The storm entered the Gulf of Mexico Friday, August 15 after devastating western Cuba. Camille intensified rapidly to what would become Category 5 status on the Saffir-Simpson Scale–which was not introduced by the National Hurricane Center and NOAA until 1972–and was forecast to make a beeline straight for the Florida Gulf Coast between Pensacola and Panama City.
That Sunday morning, while the hippies slept in the mud and slop in Bethel, Camille changed course, instead aiming her eye directly towards Harrison County, home to two of the Magnolia State’s largest cities, Gulfport and Biloxi. Wade and Julia Guice, the husband and wife team in charge of Civil Defense for Harrison County and the city of Biloxi, respectively, immediately went into full-blown panic mode, as they should have in this instance. They went door-to-door and urged citizens to get the hell out of dodge. Some idiots refused, but many heeded the warnings of the Guices and Mississippi Governor John Bell Williams, making their way to US 49 towards Hattiesburg and Jackson.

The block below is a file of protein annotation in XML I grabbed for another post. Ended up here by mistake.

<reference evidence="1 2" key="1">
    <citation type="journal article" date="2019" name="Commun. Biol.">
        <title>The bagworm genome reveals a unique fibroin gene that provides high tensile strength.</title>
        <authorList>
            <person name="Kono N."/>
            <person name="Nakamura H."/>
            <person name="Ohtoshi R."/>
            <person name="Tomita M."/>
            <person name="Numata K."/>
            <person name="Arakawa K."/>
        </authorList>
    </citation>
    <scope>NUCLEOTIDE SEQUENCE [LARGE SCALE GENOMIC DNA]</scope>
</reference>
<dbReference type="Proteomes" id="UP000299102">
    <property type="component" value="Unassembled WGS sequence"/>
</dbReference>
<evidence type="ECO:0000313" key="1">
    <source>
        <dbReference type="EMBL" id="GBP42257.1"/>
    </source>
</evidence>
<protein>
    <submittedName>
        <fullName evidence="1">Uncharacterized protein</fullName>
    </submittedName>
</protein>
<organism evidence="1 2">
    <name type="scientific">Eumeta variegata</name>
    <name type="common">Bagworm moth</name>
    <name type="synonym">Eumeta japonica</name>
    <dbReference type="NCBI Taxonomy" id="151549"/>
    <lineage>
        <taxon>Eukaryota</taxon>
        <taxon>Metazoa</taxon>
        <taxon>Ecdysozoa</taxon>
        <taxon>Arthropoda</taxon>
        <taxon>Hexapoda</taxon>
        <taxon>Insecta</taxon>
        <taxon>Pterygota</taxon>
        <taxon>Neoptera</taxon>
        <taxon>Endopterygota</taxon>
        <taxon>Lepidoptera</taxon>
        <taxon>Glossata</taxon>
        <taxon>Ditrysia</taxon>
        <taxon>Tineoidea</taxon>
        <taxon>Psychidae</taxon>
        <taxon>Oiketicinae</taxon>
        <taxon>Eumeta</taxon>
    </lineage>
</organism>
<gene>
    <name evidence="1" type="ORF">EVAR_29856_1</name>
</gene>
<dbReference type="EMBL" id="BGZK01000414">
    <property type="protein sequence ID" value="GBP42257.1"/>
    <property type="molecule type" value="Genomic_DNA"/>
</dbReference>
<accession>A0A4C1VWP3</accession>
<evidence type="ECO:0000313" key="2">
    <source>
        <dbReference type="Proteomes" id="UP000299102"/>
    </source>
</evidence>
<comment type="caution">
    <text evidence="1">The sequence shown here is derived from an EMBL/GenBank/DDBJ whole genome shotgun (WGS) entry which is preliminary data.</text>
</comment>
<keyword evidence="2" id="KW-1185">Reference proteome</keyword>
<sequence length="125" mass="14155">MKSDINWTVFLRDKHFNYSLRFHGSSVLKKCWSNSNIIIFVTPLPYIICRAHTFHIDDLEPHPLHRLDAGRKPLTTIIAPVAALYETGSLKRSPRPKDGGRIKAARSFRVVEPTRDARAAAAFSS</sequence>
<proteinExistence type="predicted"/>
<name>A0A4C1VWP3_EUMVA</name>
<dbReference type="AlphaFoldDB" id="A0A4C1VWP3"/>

Camille first passed right over lower Plaquemines Parish at the far southeastern edge of Louisiana. The storm surge forced the Mississippi River to rapidly rise, and the wall of water combined with the wind wiped many places from the face of the Earth. Many of the hardy souls would rebuild in the same area following Camille, only to lose all it again during Katrina.
As The Band performed their set at Woodstock, many communities in coastal Mississippi–Waveland, Bay St. Louis, Pass Christian, Gulfport, Biloxi, D’Iberville, Pascagoula, Moss Point–experienced hell on earth as Camille roared ashore with her ridiculously powerful winds and 25-foot storm surge.